That metric showed that Earth’s average temperature on Wednesday remained at the record high of 17.18 degrees….reports Asian Lite News
As world temperature records were broken on two consecutive days this week, UN Secretary-General Antonio Guterres said that “climate change is out of control”.
“If we persist in delaying key measures that are needed, I think we are moving into a catastrophic situation, as the last two records in temperature demonstrates,” the Guardian quoted Guterres as saying in referrence to the global temperature records that were broken on Monday and Tuesday.
The average global air temperature was 17.18 degrees Celsius on Tuesday, according to data by the US National Centers for Environmental Prediction (NCEP), surpassing the record 17.01 degress recorded the previous day.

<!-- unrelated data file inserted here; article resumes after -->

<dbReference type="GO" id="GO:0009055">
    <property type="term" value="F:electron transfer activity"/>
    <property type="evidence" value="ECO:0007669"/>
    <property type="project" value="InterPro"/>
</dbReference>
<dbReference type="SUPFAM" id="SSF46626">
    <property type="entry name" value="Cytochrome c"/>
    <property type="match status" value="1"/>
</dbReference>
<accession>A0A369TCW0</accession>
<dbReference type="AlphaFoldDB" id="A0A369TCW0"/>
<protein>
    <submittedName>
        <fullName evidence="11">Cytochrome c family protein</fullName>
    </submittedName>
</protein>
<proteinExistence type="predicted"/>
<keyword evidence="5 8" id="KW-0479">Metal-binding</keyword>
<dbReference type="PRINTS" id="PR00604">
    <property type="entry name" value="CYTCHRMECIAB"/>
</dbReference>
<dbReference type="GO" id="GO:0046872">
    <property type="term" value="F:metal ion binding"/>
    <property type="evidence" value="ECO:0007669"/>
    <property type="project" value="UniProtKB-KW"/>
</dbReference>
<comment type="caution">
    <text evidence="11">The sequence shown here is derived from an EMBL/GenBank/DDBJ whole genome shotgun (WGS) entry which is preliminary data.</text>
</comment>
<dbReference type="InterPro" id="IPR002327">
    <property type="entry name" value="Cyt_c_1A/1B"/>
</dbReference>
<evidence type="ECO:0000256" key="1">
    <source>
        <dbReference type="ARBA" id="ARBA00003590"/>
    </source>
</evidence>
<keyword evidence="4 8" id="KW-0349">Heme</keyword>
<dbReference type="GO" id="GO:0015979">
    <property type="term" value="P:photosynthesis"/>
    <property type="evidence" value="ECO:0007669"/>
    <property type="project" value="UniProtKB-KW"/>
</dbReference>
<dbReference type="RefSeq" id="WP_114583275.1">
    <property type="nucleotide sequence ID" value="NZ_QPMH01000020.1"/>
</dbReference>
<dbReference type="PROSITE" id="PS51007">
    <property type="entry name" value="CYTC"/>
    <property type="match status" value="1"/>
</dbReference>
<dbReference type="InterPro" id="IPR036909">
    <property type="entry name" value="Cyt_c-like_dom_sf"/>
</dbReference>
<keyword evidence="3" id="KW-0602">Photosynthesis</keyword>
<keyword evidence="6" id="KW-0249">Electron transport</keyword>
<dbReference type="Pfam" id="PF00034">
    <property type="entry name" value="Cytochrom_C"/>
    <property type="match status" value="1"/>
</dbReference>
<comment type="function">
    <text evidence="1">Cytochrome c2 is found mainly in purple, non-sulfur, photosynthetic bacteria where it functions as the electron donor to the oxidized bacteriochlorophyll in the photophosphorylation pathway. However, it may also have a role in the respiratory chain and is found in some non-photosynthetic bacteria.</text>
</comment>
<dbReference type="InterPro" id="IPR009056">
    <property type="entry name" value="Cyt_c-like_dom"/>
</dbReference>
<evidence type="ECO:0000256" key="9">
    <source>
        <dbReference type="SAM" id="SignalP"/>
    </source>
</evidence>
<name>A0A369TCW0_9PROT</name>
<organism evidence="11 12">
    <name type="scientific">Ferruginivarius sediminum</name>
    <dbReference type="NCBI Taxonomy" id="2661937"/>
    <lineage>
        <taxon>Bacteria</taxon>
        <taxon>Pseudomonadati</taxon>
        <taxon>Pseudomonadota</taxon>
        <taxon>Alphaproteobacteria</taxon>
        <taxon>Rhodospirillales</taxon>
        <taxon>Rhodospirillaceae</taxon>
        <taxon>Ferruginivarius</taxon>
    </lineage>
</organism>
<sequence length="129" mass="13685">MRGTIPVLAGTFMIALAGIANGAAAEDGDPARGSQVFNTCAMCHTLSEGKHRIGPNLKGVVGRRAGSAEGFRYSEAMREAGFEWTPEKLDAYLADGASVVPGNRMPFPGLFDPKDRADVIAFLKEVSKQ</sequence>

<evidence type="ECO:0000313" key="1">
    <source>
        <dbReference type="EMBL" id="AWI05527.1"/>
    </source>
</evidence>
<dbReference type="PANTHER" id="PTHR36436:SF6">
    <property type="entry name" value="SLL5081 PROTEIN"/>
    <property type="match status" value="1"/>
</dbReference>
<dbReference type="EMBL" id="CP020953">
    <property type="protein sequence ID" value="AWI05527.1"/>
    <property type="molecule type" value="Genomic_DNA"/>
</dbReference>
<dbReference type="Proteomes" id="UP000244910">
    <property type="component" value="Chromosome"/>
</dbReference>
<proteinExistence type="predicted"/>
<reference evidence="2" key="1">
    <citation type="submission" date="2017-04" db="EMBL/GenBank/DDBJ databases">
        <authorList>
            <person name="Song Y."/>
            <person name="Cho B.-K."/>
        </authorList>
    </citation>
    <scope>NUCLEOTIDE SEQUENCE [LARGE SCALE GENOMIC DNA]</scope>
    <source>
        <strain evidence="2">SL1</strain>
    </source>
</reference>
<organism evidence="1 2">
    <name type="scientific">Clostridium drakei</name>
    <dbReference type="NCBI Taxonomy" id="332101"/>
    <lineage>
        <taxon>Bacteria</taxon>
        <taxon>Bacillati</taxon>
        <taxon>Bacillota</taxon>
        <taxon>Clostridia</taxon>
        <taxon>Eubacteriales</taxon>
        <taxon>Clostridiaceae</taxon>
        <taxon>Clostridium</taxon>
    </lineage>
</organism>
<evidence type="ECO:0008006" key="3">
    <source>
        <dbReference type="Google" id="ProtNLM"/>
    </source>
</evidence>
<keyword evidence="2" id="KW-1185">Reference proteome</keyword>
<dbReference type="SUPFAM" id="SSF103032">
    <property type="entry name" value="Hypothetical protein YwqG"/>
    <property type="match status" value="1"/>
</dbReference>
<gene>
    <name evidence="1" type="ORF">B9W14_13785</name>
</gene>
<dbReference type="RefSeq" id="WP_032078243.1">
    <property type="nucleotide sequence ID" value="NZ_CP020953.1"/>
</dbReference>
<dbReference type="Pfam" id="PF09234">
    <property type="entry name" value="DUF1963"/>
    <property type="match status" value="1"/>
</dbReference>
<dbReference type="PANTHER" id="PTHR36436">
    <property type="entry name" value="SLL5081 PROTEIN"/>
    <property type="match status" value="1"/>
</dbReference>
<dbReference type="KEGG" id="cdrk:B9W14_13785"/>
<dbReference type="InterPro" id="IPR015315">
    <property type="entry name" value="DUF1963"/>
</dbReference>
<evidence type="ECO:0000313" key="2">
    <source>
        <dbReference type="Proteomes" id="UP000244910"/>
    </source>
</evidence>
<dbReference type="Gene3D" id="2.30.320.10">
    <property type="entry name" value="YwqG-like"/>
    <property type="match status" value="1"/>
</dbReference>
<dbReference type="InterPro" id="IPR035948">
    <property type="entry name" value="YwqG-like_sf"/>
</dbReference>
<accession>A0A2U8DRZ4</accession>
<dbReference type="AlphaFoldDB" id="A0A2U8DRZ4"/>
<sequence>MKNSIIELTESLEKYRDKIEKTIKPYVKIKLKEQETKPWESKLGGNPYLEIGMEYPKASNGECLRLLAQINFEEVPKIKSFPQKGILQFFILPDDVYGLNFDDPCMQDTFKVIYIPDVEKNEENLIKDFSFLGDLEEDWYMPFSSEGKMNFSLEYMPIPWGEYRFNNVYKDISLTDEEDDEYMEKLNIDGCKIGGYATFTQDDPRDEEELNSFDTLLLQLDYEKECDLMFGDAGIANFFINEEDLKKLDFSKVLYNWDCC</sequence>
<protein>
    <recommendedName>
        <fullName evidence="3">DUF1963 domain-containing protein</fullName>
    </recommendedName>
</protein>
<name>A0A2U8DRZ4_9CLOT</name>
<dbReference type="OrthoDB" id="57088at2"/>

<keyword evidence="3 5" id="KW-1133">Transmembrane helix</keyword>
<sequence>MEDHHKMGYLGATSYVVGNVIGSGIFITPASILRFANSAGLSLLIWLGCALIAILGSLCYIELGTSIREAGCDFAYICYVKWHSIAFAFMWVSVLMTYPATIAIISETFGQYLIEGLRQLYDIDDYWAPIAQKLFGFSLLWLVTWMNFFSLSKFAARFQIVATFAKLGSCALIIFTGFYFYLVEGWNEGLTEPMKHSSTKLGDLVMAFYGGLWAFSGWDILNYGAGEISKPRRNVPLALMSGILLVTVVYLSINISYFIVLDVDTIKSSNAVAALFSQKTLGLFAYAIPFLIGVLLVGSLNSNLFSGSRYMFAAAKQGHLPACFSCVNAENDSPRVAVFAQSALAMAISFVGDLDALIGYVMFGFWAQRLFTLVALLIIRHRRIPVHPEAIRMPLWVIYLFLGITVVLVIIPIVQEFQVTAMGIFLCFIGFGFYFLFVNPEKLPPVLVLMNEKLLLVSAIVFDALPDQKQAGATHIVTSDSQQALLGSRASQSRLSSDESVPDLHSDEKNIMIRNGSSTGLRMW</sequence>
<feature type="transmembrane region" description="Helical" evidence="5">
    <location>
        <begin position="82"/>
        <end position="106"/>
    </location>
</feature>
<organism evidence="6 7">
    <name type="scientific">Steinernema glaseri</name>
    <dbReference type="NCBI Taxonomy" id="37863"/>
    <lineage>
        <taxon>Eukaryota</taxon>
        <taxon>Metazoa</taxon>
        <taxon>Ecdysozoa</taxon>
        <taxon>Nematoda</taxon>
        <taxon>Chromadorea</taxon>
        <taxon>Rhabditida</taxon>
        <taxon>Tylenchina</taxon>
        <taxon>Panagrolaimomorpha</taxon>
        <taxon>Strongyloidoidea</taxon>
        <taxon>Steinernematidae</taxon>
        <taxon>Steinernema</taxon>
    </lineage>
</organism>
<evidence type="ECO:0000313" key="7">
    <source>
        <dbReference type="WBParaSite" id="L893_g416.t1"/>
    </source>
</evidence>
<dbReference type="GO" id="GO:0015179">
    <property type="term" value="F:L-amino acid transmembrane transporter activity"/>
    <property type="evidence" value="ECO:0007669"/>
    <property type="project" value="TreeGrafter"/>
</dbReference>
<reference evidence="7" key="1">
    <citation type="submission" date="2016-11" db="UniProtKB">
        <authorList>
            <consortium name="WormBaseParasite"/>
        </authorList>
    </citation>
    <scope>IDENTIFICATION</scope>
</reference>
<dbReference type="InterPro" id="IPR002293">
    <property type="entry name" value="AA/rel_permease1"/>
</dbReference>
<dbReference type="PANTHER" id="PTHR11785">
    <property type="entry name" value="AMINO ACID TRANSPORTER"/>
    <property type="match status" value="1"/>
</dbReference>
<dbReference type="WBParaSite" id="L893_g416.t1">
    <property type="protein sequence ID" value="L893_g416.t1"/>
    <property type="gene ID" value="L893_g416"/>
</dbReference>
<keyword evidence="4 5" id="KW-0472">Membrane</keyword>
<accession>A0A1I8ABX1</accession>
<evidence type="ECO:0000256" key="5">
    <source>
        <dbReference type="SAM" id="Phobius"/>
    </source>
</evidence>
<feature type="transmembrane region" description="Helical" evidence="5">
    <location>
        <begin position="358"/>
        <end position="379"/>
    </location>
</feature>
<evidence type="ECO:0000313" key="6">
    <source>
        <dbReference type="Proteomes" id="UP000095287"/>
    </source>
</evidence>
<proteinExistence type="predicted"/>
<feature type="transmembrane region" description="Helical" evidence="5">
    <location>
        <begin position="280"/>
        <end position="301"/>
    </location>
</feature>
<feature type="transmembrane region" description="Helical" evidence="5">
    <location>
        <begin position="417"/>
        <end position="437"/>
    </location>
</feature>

Data from the University of Maine’s Climate Reanalyzer showed that for the seven-day period ending Wednesday, the daily average temperature was .04 degree, higher than any week in 44 years of record-keeping.
That metric showed that Earth’s average temperature on Wednesday remained at the record high of 17.18 degrees.
But the US National Oceanic and Atmospheric Administration (NOAA) said on Thursday that it could not validate the Reanalyzer data, reports the Guardian.
“We recognise that we are in a warm period due to climate change, and combined with El Nino and hot summer conditions, we’re seeing record warm surface temperatures being recorded at many locations across the globe,” the NOAA said in a statement.
On Tuesday, the UN confirmed the return of El Nino.
The last major El Nino was in 2016, which remains the hottest year on record.
Various parts of the world have been experiencing heatwaves and on Thursday the EU’s climate monitoring service said the world had experienced its hottest June on record last month, the Guardian reported.
The southern US has been sweltering under an intense heat dome in recent weeks, including on the national 4 July holiday on Tuesday.
In parts of China, a scorching heat wave has continued, with temperatures reaching above 35 degrees.